Placing Politics Within the Pop Culture Landscape

Cool thing: Kim Gordon of Sonic Youth
photo: Michael Lavine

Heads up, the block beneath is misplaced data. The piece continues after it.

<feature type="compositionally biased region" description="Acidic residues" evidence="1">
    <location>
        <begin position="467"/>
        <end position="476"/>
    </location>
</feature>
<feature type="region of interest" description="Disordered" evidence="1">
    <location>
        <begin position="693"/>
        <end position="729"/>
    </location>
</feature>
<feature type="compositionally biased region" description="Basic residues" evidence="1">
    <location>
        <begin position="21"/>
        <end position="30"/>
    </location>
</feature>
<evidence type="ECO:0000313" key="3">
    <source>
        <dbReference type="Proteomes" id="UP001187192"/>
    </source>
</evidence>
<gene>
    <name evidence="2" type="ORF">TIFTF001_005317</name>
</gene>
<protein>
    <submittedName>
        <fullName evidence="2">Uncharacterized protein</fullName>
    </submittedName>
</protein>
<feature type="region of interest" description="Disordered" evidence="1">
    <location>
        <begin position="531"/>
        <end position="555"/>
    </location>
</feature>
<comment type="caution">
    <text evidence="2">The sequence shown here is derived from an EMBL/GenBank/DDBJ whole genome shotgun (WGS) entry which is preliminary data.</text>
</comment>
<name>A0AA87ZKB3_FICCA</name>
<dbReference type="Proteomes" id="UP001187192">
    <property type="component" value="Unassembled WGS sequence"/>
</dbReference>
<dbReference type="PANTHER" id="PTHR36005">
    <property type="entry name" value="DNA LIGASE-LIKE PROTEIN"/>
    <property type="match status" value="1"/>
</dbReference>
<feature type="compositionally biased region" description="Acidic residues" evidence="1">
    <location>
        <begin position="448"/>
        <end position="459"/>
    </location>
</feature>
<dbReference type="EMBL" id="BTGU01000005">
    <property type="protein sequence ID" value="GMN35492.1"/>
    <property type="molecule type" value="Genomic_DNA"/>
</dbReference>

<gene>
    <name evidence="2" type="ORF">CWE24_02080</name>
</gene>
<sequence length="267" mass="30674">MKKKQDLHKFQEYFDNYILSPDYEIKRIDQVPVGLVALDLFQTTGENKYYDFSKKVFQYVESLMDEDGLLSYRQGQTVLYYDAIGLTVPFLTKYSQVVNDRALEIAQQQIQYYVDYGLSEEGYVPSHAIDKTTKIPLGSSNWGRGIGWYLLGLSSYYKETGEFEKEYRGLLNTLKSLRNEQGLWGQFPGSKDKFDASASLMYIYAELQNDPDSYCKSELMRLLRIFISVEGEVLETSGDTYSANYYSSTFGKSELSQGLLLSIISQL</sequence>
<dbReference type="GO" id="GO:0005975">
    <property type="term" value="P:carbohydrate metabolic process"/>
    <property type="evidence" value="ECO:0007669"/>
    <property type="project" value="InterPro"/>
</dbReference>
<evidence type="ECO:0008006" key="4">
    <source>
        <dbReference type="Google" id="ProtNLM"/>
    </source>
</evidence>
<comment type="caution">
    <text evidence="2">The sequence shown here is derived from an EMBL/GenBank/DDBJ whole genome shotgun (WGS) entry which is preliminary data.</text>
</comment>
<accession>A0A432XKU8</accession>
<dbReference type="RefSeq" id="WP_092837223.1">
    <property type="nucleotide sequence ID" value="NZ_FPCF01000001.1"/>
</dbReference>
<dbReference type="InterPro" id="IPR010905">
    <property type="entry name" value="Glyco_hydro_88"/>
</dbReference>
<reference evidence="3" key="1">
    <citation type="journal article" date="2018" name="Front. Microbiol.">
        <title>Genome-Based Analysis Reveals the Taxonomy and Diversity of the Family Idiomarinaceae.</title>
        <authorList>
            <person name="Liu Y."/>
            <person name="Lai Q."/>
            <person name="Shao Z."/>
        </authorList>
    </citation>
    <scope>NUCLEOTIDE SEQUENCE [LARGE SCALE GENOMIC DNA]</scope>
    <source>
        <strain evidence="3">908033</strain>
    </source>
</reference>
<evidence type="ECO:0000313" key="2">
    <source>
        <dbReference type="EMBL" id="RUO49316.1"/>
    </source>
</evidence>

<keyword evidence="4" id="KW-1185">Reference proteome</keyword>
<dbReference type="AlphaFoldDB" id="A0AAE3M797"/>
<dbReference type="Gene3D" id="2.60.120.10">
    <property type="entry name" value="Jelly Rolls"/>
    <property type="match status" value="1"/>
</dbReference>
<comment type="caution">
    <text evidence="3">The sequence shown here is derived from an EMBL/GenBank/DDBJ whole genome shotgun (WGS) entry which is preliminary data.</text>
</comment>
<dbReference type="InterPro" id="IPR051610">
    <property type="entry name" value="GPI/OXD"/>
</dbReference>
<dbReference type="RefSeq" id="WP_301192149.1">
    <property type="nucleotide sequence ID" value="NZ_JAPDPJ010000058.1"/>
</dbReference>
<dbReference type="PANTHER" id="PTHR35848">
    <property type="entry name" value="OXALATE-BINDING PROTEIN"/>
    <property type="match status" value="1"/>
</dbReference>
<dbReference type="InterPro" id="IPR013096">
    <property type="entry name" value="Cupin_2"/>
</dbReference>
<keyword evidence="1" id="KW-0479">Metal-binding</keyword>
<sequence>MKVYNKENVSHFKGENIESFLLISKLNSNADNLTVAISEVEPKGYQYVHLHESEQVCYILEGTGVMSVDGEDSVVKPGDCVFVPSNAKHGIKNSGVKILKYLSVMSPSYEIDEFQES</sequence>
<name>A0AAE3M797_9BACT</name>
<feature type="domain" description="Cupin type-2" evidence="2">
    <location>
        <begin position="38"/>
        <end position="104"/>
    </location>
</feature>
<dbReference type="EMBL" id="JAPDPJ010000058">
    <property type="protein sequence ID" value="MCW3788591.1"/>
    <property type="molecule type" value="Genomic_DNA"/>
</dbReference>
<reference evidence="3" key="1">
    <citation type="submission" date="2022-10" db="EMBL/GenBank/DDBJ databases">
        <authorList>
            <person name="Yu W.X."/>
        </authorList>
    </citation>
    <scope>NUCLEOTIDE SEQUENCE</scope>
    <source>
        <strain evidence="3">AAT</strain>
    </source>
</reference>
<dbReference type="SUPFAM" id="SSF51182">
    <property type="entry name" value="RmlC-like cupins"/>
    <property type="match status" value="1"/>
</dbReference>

Sonic Youth matriarch Kim Gordon has a busy spring and summer ahead of her. Her band's follow-up to 2004's Sonic Nurse is due out in June and she will spend the subsequent months out on the road with the group, including already confirmed stops at the Bonnaroo and Lollapalooza festivals. But before Gordon packs her bags, she'll sit down for an intimate chat with Greil Marcus, one of the heavies of rock criticism and author of one of the profession's sacred texts, Lipstick Traces: A Secret History of the 20th Century. Their talk, the final event in the CUNY Graduate Center's "Conversations on Politics and Aesthetics" series, will find the two legends musing the definition of the word politics and searching for its identity and place in the pop culture landscape. Julia Sneeringer, an associate professor of history at Queens College and this year's resident Mellon fellow, will moderate the discussion. Describing the allure of seeing great rock 'n' roll icons live, Gordon once wrote in Artforum, "People pay to see others believe in themselves." Lucky for you, this time it won't cost a dime.

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